Mandarin: Official Second Language for South Africa’s Curriculum

Mandarin: Official Second Language for South Africa’s Curriculum

The Department of Basic Education has approved Mandarin to be included as part of South Africa’s school curriculum, with pupils between grades 4 to 12 having the option of taking it as a second language.

Mandarin has already been added to the South African curriculum but as a non-official language; and currently, there are six Confucius institutions in South Africa.

With the help of the Chinese government, South Africa will develop a suitable curriculum for teaching Mandarin, which will be implemented in January 2016.

Why introduce Mandarin in the South African curriculum?

In March 2014, Basic Education Minister Angie Motshekga’s spokeswomen, Troy Martens, reportedly said that China is South Africa’s biggest trading partner and that these inter-country relations need bolstering by means of educating our youth about the culture in China. She also emphasized the importance of South African children learning about Chinese sage and philosopher, Confucius’s, language.

At the time, Angie Motshekga signed an implementation plan between the Ministry of Education in China and the Department of Basic Education in South Africa, to strengthen education ties at an institutional and policy level. Part of the agreement included cultural exchange and the addition of Mandarin to the South African schools’ curriculum.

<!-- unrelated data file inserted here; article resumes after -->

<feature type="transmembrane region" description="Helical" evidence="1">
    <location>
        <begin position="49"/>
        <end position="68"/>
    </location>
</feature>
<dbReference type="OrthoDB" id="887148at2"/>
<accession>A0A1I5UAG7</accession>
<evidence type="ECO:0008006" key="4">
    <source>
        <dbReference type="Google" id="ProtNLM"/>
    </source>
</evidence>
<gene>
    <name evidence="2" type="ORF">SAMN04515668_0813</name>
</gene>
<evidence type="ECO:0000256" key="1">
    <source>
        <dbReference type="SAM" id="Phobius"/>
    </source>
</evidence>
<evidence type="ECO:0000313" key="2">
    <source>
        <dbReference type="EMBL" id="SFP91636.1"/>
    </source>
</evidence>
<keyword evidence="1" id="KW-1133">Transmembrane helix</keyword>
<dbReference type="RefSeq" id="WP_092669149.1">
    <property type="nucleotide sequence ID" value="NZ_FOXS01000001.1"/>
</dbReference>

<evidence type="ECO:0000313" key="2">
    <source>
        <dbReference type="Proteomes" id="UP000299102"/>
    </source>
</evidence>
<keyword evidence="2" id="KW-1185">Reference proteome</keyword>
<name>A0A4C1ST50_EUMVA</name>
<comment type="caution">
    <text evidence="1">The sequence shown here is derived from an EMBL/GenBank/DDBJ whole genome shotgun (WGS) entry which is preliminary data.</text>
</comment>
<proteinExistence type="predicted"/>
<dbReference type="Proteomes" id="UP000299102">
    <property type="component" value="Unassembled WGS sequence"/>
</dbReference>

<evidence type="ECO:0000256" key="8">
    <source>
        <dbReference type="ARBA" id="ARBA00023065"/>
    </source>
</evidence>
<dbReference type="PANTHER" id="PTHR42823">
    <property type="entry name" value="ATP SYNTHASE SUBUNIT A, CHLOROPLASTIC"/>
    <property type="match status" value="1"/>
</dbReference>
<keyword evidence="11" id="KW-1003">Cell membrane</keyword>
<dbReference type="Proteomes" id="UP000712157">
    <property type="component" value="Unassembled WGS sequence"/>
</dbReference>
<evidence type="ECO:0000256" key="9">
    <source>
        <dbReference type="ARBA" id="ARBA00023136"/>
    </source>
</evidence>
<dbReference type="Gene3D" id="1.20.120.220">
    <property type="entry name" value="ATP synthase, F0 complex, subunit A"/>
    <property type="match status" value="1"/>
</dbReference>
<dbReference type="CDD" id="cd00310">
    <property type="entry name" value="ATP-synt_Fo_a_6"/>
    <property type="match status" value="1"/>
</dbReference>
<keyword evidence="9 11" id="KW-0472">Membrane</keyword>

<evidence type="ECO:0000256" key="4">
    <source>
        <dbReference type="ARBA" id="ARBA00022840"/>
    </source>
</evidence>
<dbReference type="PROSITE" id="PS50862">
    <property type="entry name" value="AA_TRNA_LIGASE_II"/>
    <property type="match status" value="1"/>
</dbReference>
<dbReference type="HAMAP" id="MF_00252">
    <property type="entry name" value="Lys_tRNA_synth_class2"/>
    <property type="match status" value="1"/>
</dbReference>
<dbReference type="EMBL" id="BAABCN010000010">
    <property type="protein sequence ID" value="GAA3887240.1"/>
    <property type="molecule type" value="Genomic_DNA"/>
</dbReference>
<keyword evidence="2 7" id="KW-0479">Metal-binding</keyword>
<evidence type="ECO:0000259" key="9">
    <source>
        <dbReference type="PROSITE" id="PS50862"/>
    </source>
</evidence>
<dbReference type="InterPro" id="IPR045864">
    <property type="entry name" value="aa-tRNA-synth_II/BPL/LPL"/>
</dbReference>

In a government notice earlier this month Martens said that the implementation plans were approved but still need to be finalized. Either way, Mandarin will be instituted at a select number of schools from 2016.

The imminent changes in curriculum are sure to bring about lots of debate, especially amongst South Africans. It is worthy to note that Troy Martens has stated that the language will in fact be taught without affecting pupils’ home language and first languages currently being taught.

Schools offering Mandarin from 2016 according to the Department of


,Fowzia Gamiet

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